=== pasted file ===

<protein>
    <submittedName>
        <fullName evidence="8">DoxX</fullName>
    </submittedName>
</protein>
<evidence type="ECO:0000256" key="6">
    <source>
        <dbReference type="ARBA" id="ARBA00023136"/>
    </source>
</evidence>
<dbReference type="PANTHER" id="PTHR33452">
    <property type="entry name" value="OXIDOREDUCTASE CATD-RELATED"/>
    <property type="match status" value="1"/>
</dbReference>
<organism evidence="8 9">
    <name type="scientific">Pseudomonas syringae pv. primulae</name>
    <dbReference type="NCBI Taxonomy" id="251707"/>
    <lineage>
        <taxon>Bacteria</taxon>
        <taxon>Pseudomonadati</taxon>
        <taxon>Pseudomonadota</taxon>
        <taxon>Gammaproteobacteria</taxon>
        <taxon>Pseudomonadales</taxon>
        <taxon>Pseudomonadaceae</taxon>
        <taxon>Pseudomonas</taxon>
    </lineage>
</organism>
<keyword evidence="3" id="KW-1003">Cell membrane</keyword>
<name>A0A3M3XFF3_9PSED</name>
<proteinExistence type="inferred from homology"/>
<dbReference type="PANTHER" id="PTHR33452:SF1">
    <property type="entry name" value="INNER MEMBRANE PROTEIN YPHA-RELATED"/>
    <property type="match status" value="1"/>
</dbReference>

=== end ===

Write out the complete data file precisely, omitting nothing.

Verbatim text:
<protein>
    <submittedName>
        <fullName evidence="8">DoxX</fullName>
    </submittedName>
</protein>
<evidence type="ECO:0000256" key="6">
    <source>
        <dbReference type="ARBA" id="ARBA00023136"/>
    </source>
</evidence>
<dbReference type="PANTHER" id="PTHR33452">
    <property type="entry name" value="OXIDOREDUCTASE CATD-RELATED"/>
    <property type="match status" value="1"/>
</dbReference>
<organism evidence="8 9">
    <name type="scientific">Pseudomonas syringae pv. primulae</name>
    <dbReference type="NCBI Taxonomy" id="251707"/>
    <lineage>
        <taxon>Bacteria</taxon>
        <taxon>Pseudomonadati</taxon>
        <taxon>Pseudomonadota</taxon>
        <taxon>Gammaproteobacteria</taxon>
        <taxon>Pseudomonadales</taxon>
        <taxon>Pseudomonadaceae</taxon>
        <taxon>Pseudomonas</taxon>
    </lineage>
</organism>
<keyword evidence="3" id="KW-1003">Cell membrane</keyword>
<name>A0A3M3XFF3_9PSED</name>
<proteinExistence type="inferred from homology"/>
<dbReference type="PANTHER" id="PTHR33452:SF1">
    <property type="entry name" value="INNER MEMBRANE PROTEIN YPHA-RELATED"/>
    <property type="match status" value="1"/>
</dbReference>